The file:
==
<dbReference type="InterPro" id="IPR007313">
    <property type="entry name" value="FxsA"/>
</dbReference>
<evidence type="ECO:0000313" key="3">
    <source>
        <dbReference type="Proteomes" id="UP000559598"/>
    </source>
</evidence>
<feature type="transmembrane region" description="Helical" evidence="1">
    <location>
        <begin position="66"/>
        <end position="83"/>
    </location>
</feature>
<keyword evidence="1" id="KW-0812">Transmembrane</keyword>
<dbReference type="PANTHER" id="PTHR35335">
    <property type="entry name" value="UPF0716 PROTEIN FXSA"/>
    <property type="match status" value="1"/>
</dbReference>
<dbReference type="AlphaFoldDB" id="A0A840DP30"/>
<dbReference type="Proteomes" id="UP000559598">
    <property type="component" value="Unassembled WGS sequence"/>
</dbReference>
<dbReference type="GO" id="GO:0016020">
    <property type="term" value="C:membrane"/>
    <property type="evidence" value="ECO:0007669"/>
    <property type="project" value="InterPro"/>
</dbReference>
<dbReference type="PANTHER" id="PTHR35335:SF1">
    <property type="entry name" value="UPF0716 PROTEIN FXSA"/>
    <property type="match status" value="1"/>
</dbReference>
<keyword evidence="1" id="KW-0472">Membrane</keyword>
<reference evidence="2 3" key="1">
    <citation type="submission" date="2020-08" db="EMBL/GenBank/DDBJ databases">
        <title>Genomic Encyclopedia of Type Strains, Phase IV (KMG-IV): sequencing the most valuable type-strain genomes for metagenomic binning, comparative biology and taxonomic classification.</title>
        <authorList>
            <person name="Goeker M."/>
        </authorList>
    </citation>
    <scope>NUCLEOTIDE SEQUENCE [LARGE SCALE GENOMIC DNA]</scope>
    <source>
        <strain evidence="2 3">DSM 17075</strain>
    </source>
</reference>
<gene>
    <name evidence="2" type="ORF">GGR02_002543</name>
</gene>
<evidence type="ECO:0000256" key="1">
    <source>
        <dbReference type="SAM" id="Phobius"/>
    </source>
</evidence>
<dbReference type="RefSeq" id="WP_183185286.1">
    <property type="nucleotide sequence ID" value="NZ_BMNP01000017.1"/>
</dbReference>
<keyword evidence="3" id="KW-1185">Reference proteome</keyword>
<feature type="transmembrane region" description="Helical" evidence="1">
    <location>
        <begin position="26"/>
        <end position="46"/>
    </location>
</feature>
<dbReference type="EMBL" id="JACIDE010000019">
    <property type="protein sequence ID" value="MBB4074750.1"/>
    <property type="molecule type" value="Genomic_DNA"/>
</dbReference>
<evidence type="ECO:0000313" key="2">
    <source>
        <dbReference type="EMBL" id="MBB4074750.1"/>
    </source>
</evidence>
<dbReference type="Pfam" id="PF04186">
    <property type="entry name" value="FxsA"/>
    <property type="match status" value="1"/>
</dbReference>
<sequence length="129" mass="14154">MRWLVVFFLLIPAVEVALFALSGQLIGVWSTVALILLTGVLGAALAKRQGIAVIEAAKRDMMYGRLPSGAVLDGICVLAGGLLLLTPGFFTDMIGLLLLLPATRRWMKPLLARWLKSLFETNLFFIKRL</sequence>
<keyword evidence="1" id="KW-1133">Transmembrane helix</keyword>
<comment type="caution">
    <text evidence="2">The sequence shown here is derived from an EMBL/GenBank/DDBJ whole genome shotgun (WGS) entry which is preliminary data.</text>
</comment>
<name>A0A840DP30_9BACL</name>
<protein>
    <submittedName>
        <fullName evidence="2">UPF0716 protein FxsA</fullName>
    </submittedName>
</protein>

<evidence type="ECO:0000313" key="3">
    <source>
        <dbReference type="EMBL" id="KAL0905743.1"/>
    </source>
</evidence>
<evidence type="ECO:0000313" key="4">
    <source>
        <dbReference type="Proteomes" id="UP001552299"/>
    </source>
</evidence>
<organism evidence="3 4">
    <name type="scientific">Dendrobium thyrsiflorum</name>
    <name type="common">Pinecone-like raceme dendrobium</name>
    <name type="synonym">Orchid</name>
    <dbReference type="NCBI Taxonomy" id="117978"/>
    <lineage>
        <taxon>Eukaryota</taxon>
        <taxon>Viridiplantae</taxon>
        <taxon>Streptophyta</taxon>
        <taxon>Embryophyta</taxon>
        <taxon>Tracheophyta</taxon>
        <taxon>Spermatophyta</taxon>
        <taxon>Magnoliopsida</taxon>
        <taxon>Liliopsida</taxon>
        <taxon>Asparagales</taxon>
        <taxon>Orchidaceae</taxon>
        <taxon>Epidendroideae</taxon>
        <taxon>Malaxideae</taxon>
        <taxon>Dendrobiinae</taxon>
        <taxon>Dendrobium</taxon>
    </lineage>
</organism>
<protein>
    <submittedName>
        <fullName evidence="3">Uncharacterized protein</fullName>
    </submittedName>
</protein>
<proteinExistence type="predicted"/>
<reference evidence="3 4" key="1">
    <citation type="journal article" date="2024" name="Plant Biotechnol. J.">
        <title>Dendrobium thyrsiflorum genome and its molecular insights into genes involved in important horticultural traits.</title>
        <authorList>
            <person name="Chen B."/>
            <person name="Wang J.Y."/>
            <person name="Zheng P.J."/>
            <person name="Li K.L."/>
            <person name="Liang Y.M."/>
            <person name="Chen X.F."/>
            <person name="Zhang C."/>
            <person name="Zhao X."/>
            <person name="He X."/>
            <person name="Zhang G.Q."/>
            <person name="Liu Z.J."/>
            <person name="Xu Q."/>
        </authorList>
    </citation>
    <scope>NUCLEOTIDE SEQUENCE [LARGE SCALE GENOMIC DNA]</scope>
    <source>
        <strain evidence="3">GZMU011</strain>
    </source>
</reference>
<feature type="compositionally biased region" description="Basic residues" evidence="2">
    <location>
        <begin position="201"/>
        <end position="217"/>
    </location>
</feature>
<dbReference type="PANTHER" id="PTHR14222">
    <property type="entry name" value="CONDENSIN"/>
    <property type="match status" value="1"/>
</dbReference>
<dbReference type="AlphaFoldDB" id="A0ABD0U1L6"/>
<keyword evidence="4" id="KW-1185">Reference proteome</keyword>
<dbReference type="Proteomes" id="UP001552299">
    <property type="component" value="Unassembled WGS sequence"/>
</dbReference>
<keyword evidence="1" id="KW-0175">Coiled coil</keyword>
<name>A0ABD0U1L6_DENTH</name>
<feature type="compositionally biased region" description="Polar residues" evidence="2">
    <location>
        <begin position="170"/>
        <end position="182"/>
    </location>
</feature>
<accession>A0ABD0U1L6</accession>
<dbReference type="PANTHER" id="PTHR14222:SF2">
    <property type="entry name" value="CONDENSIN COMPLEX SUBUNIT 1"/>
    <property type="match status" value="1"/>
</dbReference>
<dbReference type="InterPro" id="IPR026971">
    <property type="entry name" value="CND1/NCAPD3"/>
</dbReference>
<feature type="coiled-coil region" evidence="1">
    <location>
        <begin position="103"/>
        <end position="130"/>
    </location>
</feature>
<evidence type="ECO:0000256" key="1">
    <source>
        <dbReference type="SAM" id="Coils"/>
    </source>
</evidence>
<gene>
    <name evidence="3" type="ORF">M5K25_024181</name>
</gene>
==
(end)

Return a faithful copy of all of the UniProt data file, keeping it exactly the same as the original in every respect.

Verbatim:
<dbReference type="InterPro" id="IPR007313">
    <property type="entry name" value="FxsA"/>
</dbReference>
<evidence type="ECO:0000313" key="3">
    <source>
        <dbReference type="Proteomes" id="UP000559598"/>
    </source>
</evidence>
<feature type="transmembrane region" description="Helical" evidence="1">
    <location>
        <begin position="66"/>
        <end position="83"/>
    </location>
</feature>
<keyword evidence="1" id="KW-0812">Transmembrane</keyword>
<dbReference type="PANTHER" id="PTHR35335">
    <property type="entry name" value="UPF0716 PROTEIN FXSA"/>
    <property type="match status" value="1"/>
</dbReference>
<dbReference type="AlphaFoldDB" id="A0A840DP30"/>
<dbReference type="Proteomes" id="UP000559598">
    <property type="component" value="Unassembled WGS sequence"/>
</dbReference>
<dbReference type="GO" id="GO:0016020">
    <property type="term" value="C:membrane"/>
    <property type="evidence" value="ECO:0007669"/>
    <property type="project" value="InterPro"/>
</dbReference>
<dbReference type="PANTHER" id="PTHR35335:SF1">
    <property type="entry name" value="UPF0716 PROTEIN FXSA"/>
    <property type="match status" value="1"/>
</dbReference>
<keyword evidence="1" id="KW-0472">Membrane</keyword>
<reference evidence="2 3" key="1">
    <citation type="submission" date="2020-08" db="EMBL/GenBank/DDBJ databases">
        <title>Genomic Encyclopedia of Type Strains, Phase IV (KMG-IV): sequencing the most valuable type-strain genomes for metagenomic binning, comparative biology and taxonomic classification.</title>
        <authorList>
            <person name="Goeker M."/>
        </authorList>
    </citation>
    <scope>NUCLEOTIDE SEQUENCE [LARGE SCALE GENOMIC DNA]</scope>
    <source>
        <strain evidence="2 3">DSM 17075</strain>
    </source>
</reference>
<gene>
    <name evidence="2" type="ORF">GGR02_002543</name>
</gene>
<evidence type="ECO:0000256" key="1">
    <source>
        <dbReference type="SAM" id="Phobius"/>
    </source>
</evidence>
<dbReference type="RefSeq" id="WP_183185286.1">
    <property type="nucleotide sequence ID" value="NZ_BMNP01000017.1"/>
</dbReference>
<keyword evidence="3" id="KW-1185">Reference proteome</keyword>
<feature type="transmembrane region" description="Helical" evidence="1">
    <location>
        <begin position="26"/>
        <end position="46"/>
    </location>
</feature>
<dbReference type="EMBL" id="JACIDE010000019">
    <property type="protein sequence ID" value="MBB4074750.1"/>
    <property type="molecule type" value="Genomic_DNA"/>
</dbReference>
<evidence type="ECO:0000313" key="2">
    <source>
        <dbReference type="EMBL" id="MBB4074750.1"/>
    </source>
</evidence>
<dbReference type="Pfam" id="PF04186">
    <property type="entry name" value="FxsA"/>
    <property type="match status" value="1"/>
</dbReference>
<sequence length="129" mass="14154">MRWLVVFFLLIPAVEVALFALSGQLIGVWSTVALILLTGVLGAALAKRQGIAVIEAAKRDMMYGRLPSGAVLDGICVLAGGLLLLTPGFFTDMIGLLLLLPATRRWMKPLLARWLKSLFETNLFFIKRL</sequence>
<keyword evidence="1" id="KW-1133">Transmembrane helix</keyword>
<comment type="caution">
    <text evidence="2">The sequence shown here is derived from an EMBL/GenBank/DDBJ whole genome shotgun (WGS) entry which is preliminary data.</text>
</comment>
<name>A0A840DP30_9BACL</name>
<protein>
    <submittedName>
        <fullName evidence="2">UPF0716 protein FxsA</fullName>
    </submittedName>
</protein>

<evidence type="ECO:0000313" key="3">
    <source>
        <dbReference type="EMBL" id="KAL0905743.1"/>
    </source>
</evidence>
<evidence type="ECO:0000313" key="4">
    <source>
        <dbReference type="Proteomes" id="UP001552299"/>
    </source>
</evidence>
<organism evidence="3 4">
    <name type="scientific">Dendrobium thyrsiflorum</name>
    <name type="common">Pinecone-like raceme dendrobium</name>
    <name type="synonym">Orchid</name>
    <dbReference type="NCBI Taxonomy" id="117978"/>
    <lineage>
        <taxon>Eukaryota</taxon>
        <taxon>Viridiplantae</taxon>
        <taxon>Streptophyta</taxon>
        <taxon>Embryophyta</taxon>
        <taxon>Tracheophyta</taxon>
        <taxon>Spermatophyta</taxon>
        <taxon>Magnoliopsida</taxon>
        <taxon>Liliopsida</taxon>
        <taxon>Asparagales</taxon>
        <taxon>Orchidaceae</taxon>
        <taxon>Epidendroideae</taxon>
        <taxon>Malaxideae</taxon>
        <taxon>Dendrobiinae</taxon>
        <taxon>Dendrobium</taxon>
    </lineage>
</organism>
<protein>
    <submittedName>
        <fullName evidence="3">Uncharacterized protein</fullName>
    </submittedName>
</protein>
<proteinExistence type="predicted"/>
<reference evidence="3 4" key="1">
    <citation type="journal article" date="2024" name="Plant Biotechnol. J.">
        <title>Dendrobium thyrsiflorum genome and its molecular insights into genes involved in important horticultural traits.</title>
        <authorList>
            <person name="Chen B."/>
            <person name="Wang J.Y."/>
            <person name="Zheng P.J."/>
            <person name="Li K.L."/>
            <person name="Liang Y.M."/>
            <person name="Chen X.F."/>
            <person name="Zhang C."/>
            <person name="Zhao X."/>
            <person name="He X."/>
            <person name="Zhang G.Q."/>
            <person name="Liu Z.J."/>
            <person name="Xu Q."/>
        </authorList>
    </citation>
    <scope>NUCLEOTIDE SEQUENCE [LARGE SCALE GENOMIC DNA]</scope>
    <source>
        <strain evidence="3">GZMU011</strain>
    </source>
</reference>
<feature type="compositionally biased region" description="Basic residues" evidence="2">
    <location>
        <begin position="201"/>
        <end position="217"/>
    </location>
</feature>
<dbReference type="PANTHER" id="PTHR14222">
    <property type="entry name" value="CONDENSIN"/>
    <property type="match status" value="1"/>
</dbReference>
<dbReference type="AlphaFoldDB" id="A0ABD0U1L6"/>
<keyword evidence="4" id="KW-1185">Reference proteome</keyword>
<dbReference type="Proteomes" id="UP001552299">
    <property type="component" value="Unassembled WGS sequence"/>
</dbReference>
<keyword evidence="1" id="KW-0175">Coiled coil</keyword>
<name>A0ABD0U1L6_DENTH</name>
<feature type="compositionally biased region" description="Polar residues" evidence="2">
    <location>
        <begin position="170"/>
        <end position="182"/>
    </location>
</feature>
<accession>A0ABD0U1L6</accession>
<dbReference type="PANTHER" id="PTHR14222:SF2">
    <property type="entry name" value="CONDENSIN COMPLEX SUBUNIT 1"/>
    <property type="match status" value="1"/>
</dbReference>
<dbReference type="InterPro" id="IPR026971">
    <property type="entry name" value="CND1/NCAPD3"/>
</dbReference>
<feature type="coiled-coil region" evidence="1">
    <location>
        <begin position="103"/>
        <end position="130"/>
    </location>
</feature>
<evidence type="ECO:0000256" key="1">
    <source>
        <dbReference type="SAM" id="Coils"/>
    </source>
</evidence>
<gene>
    <name evidence="3" type="ORF">M5K25_024181</name>
</gene>